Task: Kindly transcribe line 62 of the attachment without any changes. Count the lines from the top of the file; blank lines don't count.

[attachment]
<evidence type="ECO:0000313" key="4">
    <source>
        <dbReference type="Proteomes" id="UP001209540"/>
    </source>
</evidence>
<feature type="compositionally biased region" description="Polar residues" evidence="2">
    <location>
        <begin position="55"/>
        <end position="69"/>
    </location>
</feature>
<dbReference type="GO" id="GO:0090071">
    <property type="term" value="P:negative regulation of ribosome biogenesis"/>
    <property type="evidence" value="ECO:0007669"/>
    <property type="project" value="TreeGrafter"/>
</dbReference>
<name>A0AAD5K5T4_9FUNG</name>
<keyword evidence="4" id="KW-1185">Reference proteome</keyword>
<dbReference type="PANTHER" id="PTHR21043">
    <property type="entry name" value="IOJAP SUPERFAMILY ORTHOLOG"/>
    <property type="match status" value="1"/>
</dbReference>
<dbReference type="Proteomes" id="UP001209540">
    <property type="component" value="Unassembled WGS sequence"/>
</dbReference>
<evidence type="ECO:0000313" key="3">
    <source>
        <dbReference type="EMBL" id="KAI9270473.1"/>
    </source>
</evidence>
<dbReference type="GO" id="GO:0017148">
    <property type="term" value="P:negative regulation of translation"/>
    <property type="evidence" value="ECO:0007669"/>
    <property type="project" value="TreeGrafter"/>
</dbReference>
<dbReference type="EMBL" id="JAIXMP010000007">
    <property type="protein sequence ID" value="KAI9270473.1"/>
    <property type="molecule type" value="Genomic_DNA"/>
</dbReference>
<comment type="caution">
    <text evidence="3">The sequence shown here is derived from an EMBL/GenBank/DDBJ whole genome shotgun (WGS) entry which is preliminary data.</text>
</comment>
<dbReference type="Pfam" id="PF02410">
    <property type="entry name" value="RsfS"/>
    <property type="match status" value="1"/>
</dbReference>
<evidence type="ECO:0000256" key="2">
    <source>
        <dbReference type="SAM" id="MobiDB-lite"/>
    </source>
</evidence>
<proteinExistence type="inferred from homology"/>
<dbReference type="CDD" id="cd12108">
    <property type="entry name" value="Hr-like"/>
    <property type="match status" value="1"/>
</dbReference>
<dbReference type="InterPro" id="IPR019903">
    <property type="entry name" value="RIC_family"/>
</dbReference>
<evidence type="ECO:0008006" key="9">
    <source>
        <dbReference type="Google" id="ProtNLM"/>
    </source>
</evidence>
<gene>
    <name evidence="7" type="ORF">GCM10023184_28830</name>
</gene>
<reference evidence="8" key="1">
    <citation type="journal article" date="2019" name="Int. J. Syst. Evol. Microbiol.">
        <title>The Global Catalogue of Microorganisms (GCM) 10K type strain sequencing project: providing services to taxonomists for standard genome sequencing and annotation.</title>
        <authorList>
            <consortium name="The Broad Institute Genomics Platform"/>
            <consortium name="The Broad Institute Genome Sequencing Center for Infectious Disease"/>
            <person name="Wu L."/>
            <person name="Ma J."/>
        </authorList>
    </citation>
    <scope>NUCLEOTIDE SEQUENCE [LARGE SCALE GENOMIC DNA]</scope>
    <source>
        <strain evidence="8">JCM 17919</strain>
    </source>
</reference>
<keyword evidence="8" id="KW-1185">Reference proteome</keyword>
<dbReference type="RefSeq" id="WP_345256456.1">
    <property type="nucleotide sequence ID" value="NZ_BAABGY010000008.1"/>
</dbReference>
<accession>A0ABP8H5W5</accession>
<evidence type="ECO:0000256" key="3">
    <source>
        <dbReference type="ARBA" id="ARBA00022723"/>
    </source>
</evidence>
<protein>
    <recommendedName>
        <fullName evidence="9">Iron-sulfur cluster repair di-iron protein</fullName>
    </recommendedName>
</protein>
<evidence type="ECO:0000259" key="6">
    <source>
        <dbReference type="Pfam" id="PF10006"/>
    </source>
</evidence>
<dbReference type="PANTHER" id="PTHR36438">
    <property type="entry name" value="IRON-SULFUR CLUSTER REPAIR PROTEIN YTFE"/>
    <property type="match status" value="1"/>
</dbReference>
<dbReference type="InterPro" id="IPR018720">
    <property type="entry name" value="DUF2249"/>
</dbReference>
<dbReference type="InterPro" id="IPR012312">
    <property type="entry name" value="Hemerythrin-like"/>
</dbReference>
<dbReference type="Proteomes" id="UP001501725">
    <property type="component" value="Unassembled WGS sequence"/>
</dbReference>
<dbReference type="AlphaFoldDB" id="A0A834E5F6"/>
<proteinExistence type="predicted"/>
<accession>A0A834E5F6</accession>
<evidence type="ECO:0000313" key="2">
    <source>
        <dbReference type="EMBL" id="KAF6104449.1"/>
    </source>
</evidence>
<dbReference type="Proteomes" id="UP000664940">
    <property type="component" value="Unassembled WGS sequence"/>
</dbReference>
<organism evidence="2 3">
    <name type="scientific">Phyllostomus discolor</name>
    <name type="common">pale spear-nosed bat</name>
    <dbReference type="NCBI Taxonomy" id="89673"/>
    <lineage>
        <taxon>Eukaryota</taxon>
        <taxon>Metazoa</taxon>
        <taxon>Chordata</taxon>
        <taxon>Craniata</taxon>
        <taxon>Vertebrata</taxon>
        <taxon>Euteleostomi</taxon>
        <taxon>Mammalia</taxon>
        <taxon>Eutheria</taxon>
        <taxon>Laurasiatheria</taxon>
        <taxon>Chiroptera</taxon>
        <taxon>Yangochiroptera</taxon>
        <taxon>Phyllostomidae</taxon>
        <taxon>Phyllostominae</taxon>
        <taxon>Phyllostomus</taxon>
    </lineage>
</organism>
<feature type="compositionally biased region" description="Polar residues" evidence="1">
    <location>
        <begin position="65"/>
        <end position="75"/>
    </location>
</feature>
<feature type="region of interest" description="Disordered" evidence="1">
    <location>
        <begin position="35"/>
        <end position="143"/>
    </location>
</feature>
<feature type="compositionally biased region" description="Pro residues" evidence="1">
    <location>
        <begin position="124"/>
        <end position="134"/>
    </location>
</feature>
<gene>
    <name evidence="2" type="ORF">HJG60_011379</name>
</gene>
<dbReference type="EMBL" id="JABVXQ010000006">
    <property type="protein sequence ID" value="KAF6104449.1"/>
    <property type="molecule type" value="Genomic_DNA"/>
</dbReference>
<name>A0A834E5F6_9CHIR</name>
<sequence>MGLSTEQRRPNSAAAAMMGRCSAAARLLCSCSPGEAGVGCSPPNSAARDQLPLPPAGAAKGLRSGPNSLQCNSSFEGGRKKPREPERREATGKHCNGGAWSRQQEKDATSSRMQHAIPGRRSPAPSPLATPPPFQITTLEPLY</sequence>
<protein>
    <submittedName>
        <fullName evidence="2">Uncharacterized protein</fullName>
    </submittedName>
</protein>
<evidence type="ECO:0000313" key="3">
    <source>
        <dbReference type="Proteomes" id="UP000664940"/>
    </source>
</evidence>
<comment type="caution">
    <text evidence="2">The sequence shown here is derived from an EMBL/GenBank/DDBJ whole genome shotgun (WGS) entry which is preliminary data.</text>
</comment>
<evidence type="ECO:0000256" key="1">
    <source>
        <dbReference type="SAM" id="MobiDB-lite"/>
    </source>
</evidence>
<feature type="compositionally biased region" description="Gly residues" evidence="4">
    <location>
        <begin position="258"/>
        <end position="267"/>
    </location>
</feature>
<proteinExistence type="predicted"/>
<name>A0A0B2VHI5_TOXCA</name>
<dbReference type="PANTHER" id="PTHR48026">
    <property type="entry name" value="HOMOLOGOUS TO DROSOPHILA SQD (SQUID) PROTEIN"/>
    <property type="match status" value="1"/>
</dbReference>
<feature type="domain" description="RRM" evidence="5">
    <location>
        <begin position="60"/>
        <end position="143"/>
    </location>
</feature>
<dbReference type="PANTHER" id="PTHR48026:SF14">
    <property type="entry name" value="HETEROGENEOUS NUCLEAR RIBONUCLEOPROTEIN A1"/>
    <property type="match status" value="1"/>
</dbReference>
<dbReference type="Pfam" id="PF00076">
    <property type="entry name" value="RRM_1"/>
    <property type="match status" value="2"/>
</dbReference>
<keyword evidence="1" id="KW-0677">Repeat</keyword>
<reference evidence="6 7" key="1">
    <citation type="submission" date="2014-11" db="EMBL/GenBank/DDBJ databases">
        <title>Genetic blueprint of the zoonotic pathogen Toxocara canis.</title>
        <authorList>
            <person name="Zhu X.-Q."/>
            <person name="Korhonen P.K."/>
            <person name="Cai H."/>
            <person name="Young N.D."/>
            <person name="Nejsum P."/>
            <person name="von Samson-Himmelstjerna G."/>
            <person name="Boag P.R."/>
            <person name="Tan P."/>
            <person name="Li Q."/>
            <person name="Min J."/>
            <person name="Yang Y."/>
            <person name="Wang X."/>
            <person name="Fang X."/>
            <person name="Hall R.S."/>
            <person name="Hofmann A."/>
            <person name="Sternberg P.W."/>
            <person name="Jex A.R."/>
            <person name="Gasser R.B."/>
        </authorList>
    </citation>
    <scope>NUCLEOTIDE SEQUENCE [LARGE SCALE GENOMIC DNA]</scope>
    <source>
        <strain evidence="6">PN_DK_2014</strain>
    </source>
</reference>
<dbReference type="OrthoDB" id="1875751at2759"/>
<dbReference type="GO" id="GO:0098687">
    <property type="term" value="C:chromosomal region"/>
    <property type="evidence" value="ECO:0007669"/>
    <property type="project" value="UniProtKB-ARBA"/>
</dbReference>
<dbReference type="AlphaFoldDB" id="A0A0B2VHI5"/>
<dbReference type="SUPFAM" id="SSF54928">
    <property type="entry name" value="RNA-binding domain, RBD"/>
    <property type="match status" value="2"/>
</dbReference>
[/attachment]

        <dbReference type="Google" id="ProtNLM"/>